If you are unfamiliar with this concept, Universal Basic Income (UBI) is a relatively new economic idea that advocates paying every adult (perhaps everyone, from cradle to grave) within a country a basic income from state coffers.
The idea has been developed, giving rise to different variations, but they all seem to agree on the following criteria:
· It is paid periodically (typically every month)
· It is a cash payment (ie it can be spent on whatever the recipient decides)
· It is paid to an individual (ie not a household)
· It is paid to everyone without means testing
· It is paid with no strings attached (ie the recipient is under no pressure to work or seek work)
The idea is that if the UBI is set at the poverty line – around $1000 a month in the USA, for example – then poverty will eventually be all but eliminated.
It’s a fascinating idea, and as automation has an increasingly detrimental affect on jobs, it could be a necessity in the coming years. It is certainly a progressive concept and hugely ambitious. It is supported by people such as Mark Zuckerberg, Elon Musk, Stephen Hawkins and Bernie Sanders, but reeks of socialism – perhaps even communism – and as such is viewed with much scepticism by many of those on the right.
At the moment, Finland is attempting a pilot study to try and gauge the effects of the scheme, but oddly, the Finnish government is centre-right and austerity focussed. It appears that they want to find out if UBI will ultimately incentivise people to take up paid work. That sounds intuitively nonsensical, but the thinking is that some people avoid work because they feel that they may be worse off than being on welfare, or fear the difficulty of getting back on welfare if the work fails. If these worries are removed, are people more likely to work?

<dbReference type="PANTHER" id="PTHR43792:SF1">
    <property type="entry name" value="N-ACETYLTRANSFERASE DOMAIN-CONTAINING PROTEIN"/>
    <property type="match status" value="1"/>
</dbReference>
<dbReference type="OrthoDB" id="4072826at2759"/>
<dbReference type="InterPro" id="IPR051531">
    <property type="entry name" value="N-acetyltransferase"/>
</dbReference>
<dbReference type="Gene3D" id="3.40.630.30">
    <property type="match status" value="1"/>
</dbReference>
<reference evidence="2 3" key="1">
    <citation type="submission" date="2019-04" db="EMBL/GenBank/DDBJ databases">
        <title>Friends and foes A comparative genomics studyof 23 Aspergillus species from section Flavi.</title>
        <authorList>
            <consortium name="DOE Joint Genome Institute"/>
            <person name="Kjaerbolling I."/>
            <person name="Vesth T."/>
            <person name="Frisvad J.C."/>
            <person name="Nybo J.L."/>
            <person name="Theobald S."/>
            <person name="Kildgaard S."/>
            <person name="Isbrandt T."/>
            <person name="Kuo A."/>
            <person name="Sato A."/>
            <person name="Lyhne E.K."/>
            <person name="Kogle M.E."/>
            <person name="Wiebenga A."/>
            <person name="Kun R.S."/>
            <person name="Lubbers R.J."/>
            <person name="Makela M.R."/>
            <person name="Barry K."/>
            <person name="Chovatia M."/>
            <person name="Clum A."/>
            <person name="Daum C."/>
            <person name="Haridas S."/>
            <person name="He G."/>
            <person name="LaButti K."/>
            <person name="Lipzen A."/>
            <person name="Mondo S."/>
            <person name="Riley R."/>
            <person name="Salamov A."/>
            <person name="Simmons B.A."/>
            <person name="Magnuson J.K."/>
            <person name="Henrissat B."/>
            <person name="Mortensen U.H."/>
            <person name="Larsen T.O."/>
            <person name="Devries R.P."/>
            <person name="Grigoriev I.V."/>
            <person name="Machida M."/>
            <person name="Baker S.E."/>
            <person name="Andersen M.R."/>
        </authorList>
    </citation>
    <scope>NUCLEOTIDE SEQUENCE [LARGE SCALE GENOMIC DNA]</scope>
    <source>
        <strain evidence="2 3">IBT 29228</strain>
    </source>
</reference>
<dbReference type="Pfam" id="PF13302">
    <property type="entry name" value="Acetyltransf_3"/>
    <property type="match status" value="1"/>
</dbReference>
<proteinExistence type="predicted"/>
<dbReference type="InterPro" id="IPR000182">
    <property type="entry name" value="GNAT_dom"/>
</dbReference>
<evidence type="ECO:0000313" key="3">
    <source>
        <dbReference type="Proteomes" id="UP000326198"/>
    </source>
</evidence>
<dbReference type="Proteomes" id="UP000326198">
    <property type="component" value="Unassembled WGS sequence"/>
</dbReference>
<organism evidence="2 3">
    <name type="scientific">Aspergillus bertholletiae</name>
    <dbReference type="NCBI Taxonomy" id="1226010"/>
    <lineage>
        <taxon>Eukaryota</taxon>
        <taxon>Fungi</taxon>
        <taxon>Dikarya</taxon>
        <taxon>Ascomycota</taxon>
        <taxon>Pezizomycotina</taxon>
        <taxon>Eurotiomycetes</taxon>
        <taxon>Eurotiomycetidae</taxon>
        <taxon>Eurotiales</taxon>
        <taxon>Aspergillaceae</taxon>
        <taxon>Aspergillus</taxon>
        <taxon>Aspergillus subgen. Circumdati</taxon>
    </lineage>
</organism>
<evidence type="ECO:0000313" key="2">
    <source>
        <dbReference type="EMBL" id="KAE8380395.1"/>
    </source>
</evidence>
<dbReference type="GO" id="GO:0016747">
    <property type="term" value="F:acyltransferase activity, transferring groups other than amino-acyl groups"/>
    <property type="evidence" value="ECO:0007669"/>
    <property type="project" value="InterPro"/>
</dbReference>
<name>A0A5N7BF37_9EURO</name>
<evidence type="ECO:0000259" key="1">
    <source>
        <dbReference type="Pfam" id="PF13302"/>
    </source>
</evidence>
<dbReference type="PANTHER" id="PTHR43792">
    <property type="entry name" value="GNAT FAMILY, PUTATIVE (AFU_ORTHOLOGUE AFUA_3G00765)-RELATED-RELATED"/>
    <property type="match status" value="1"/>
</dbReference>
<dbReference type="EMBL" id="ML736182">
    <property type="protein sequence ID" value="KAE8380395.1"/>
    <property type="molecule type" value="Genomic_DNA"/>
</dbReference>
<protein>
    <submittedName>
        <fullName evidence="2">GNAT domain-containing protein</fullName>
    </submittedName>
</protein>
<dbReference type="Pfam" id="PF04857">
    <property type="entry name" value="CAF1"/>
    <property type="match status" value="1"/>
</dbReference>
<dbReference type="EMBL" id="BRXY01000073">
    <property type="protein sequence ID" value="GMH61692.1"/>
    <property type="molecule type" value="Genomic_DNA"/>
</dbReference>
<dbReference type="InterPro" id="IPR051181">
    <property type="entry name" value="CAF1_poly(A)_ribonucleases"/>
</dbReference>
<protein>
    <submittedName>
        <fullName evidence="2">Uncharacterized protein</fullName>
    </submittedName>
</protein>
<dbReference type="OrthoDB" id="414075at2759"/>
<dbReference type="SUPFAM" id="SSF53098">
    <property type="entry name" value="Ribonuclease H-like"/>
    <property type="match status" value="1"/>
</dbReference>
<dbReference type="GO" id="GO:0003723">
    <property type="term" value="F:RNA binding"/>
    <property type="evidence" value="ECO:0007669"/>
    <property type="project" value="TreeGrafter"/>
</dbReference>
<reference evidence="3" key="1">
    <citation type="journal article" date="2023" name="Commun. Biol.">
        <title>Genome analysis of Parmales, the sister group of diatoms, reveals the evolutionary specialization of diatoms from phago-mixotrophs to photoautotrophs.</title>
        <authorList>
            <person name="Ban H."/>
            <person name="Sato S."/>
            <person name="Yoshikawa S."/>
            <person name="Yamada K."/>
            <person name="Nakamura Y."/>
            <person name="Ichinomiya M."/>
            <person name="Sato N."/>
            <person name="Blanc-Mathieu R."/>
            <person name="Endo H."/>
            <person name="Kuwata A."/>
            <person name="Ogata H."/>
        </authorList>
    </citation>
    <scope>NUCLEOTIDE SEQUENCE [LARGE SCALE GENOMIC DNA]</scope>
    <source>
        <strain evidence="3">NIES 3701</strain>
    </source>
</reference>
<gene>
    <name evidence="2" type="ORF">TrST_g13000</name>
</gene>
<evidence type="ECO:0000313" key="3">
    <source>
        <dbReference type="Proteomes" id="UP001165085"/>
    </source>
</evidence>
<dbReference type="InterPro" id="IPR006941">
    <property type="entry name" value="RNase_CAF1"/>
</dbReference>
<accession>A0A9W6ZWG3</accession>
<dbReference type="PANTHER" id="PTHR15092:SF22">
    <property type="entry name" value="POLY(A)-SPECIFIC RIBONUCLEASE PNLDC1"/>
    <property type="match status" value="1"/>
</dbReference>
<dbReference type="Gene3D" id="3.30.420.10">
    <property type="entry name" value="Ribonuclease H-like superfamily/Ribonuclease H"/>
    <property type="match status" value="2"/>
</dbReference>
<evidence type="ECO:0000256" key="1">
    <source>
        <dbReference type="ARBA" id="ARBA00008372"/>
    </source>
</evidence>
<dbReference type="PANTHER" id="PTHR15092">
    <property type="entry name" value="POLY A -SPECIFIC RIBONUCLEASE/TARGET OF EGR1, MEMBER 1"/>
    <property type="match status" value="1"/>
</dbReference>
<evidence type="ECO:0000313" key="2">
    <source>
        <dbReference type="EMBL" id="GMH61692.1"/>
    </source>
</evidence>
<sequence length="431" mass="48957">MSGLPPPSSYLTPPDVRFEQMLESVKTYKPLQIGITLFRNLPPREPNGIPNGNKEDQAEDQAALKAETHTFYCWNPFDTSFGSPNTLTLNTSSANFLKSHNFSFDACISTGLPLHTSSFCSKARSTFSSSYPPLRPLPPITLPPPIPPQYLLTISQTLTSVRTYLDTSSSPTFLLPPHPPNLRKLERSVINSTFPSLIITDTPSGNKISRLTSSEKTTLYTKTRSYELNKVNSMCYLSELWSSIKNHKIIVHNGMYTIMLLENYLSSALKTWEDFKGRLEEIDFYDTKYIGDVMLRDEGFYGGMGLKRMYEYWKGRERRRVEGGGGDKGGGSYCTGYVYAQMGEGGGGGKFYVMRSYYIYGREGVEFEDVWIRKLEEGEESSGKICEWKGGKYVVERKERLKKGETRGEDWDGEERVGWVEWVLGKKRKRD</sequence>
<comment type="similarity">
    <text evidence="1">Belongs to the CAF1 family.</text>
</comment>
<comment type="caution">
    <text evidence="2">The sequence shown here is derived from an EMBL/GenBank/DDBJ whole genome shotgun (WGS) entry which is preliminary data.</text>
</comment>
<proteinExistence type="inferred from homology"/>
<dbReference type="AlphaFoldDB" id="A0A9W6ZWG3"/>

Another advantage of UBI is that it could, in effect, remove welfare systems, which are hugely bureaucratic and expensive to run. A simple, streamlined system of universal payments would cost a fraction to administer.
Quite how UBI would be funded is a source of some controversy. Clearly, it would be hugely expensive, and this would have to be funded somehow, and it seems that the simplest way to do this would be to make the super-rich foot the bill. This, of course, is going to upset much of the right. The gap between rich and poor is increasing, and it is happening at a time where we can all see it occurring. It is happening in plain sight, shamelessly, and it is difficult to see a scenario where Western governments will redistribute wealth in this manner.
Something to consider in all this is that it seems likely that the vast majority of this UBI will be spent by the recipients of it. Imagine an economy where everyone gets (for example) $12000 more spending power, every year. This is bound to have an extremely positive knock-on effect, isn’t it?
The layers to this idea are many. Will it make for a happier planet? Will people spend less time in jobs that they hate? Will they be less stressed and by definition, happier? Will it make people more materialistic, or less? If all basic economic necessities are covered, will people re-evaluate what is important in their lives? Or will UBI make people lazy and complacent?
What do you think?
Good viewing here.